While Delta reported a relatively small loss, American's $360 million loss excluding special items was certainly more eye-catching. Without question fuel was a huge contributor to this number, but as was the case with Delta, the outlook has improved significantly. Still, CEO Gerard Arpey sent out a letter to his employees explaining why this is not going to be an easy time.
Arpey cited two main challenges going forward. In his own words . . .
- "First, the flow of credit -- a commodity every bit as vital to the economy as oil -- has slowed to a crawl."
- ". . . the growing likelihood of a serious economic downturn."
Yes, the frozen credit markets are a problem, but there have been signs that they're beginning to unfreeze globally. American shouldn't have any urgent need to access its credit to the point where operations would be interrupted (they've already financed 20 of their deliveries for next year), so assuming that the markets do start working properly again in the near future, the airline will be fine.
And of course a weakening economy is a problem, but as Arpey mentions in his letter, "oil's fall in price is a by-product of the chaos in the financial markets and the uncertain outlook for the economy." If oil prices go down alongside a weakening economy, it significantly improves American's ability to survive and even profit during the downturn.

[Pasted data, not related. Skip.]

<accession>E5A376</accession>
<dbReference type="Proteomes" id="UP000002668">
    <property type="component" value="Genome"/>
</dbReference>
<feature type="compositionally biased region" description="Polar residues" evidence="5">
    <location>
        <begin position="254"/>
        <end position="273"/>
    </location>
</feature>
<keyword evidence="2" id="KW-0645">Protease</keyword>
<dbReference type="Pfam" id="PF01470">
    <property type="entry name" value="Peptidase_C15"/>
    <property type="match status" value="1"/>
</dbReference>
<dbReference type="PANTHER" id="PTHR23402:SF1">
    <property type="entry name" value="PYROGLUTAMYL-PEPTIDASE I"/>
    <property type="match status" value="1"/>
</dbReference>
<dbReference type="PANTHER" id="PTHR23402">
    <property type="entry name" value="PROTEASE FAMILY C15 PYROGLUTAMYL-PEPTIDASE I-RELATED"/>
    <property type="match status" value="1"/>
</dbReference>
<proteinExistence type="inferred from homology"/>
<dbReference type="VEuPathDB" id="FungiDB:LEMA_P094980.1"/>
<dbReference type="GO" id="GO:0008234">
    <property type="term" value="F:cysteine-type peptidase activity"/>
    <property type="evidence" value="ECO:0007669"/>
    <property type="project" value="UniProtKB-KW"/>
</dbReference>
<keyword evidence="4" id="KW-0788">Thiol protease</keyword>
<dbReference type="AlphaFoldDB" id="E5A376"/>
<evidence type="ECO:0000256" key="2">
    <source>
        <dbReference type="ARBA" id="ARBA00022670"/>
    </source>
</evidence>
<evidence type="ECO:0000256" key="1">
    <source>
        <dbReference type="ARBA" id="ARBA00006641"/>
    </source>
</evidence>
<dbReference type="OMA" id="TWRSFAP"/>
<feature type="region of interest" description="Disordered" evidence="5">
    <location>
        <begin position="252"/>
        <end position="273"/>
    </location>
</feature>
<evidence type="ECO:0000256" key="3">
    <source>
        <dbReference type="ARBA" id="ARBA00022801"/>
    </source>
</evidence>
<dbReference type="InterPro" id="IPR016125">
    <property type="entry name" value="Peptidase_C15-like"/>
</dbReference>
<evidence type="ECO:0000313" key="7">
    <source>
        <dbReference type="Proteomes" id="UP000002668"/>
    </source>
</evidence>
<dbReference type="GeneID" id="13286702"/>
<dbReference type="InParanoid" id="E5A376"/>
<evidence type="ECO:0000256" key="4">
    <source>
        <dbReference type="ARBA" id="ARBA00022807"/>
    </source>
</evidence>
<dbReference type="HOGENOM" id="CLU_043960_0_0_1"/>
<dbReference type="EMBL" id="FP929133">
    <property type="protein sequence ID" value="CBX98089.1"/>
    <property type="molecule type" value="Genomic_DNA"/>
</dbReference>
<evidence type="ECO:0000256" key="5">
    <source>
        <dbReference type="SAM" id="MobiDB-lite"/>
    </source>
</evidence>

So yes, there is always something to worry about here, and any good CEO would be paying close attention. But I would imagine that this letter serves a dual purpose. The pilots need to agree to fly the newly ordered 787 now, and if they think things are great, they'll expect more money. I'm not saying things are great, but so far, what Arpey warns are challenges are not as dire as he may make them sound . . . yet.